The 15th annual UK Jewish Film Festival opened in style last night with a special gala preview of Il Divo (2009) director Paolo Sorrentino’s latest effort This Must Be the Place (2011), starring Sean Penn. Nominated earlier this year for the coveted Palme d’Or at Cannes and receiving its UK premiere at LFF, Sorrentino’s quirky drama impresses in parts, but feels unsatisfyingly (and intentionally) off-the-wall for large stretches.
Oscar winner Penn plays ageing rock star Cheyenne, a man-child recluse residing in an Irish country mansion with his devoted, firefighting wife (Frances McDormand). Cheyenne enjoys (although this would undoubtedly be the wrong word for the borderline depressive Robert Smith-alike) an uneasy relationship with the local community as a whole, and things are further complicated by the news that his estranged, Holocaust survivor father – who remained in the US – is close to death.
Arriving post-mortem, Cheyenne finds himself in the unlikely role of Nazi hunter as he attempts to track down former SS Officer Aloise Lange, who tormented his father during his time in Auschwitz. It is perhaps at this point that Sorrentino’s pervading leftfield sensibilities transcend into seemingly knowing indie ‘kookyness’.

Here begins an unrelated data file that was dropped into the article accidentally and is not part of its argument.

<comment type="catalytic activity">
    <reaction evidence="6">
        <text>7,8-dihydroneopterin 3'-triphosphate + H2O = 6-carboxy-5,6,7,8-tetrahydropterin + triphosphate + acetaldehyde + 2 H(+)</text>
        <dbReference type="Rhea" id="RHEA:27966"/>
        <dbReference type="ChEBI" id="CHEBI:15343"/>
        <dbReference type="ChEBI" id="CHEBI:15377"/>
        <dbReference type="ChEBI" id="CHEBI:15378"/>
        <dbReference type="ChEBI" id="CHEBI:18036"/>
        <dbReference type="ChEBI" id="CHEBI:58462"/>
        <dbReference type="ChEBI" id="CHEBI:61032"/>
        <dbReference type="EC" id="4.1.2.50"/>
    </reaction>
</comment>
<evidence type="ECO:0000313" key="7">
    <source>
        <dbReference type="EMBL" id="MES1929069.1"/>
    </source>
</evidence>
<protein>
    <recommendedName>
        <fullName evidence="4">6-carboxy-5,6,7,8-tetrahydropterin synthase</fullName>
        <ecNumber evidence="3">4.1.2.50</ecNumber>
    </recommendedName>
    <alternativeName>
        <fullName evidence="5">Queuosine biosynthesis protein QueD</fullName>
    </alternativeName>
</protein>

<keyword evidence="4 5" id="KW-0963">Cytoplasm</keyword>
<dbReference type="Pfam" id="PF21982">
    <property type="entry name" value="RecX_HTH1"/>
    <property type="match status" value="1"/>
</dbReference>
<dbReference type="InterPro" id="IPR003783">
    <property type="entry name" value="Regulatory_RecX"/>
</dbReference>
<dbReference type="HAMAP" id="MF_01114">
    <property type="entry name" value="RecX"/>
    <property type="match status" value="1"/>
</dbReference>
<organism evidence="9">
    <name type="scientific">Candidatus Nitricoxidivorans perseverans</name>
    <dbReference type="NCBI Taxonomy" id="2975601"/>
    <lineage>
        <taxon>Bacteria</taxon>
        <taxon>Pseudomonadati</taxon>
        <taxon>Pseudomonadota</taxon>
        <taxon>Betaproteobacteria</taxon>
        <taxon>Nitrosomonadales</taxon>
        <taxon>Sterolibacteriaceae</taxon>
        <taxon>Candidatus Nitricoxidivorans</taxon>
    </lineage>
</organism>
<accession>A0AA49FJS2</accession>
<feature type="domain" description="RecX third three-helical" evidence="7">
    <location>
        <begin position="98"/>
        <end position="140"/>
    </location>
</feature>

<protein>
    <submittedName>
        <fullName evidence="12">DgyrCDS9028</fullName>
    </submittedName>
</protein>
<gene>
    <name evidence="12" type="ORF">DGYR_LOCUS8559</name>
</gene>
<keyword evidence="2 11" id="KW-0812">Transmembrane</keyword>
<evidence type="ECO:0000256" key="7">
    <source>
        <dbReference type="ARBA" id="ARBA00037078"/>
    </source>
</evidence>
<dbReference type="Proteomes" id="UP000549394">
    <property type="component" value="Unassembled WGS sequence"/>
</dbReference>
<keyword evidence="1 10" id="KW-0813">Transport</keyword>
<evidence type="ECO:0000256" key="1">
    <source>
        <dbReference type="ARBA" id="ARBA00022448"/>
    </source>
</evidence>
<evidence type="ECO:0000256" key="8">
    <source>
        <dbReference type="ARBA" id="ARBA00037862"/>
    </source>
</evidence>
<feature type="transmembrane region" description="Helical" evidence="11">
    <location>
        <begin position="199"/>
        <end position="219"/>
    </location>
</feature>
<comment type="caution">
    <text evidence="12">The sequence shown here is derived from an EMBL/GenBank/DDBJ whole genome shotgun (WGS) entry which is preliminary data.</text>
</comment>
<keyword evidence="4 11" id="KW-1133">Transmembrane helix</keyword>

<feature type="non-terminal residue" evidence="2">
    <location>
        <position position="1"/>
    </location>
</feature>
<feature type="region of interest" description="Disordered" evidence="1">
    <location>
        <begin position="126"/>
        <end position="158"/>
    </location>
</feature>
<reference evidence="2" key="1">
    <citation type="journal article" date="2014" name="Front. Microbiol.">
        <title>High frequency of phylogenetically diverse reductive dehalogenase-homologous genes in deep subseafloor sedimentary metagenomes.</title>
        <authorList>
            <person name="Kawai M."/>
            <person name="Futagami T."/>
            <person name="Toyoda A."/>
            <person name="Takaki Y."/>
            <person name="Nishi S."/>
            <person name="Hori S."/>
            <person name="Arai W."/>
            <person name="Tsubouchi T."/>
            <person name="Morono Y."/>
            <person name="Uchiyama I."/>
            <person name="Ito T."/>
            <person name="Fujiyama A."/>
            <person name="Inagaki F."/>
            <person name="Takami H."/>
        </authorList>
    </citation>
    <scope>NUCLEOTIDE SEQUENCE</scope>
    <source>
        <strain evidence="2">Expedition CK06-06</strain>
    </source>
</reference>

Penn is undeniably impressive in the central role, fleshing out a character that could so easily have descended into stale caricature. The rest of the cast (with the exception of an underused McDormand) do not fare so well.
Judd Hirsh’s ‘Nazifinder General’ Mordecai Midler functions as a broad, one-dimensional cipher for the stereotypical Holocaust-obsessed Jew, and only fleetingly questions what his destructive single-mindedness has achieved outside of simple revenge. Sorrentino’s obsession with Talking Head’s frontman David Byrne also threatens to run away with the film at points, and his cameo is at best misguided, and at worst clumsy.
This Must Be the Place is ultimately saved by some hugely enjoyable artistic flourishes, stunning cinematography and Penn’s commanding central performance. Cheyenne is far from the best-written role Penn has been handed during his illustrious career, yet somehow succeeds in making a mountain out of a molehill.
Sorrentino should be praised for approaching difficult subject matter (familial fractures, the Holocaust etc) in a relatively original and innovative way, however This Must Be the Place falls short of its Palme d’Or-nominated brethren on a number of crucial levels.
The UK Jewish Film Festival runs from 1-20 November 2011. For more info, visit ukjewishfilm.org.
Trailer courtesy of Yahoo! Movies. This Must Be the Place will be distributed by Trinity Films.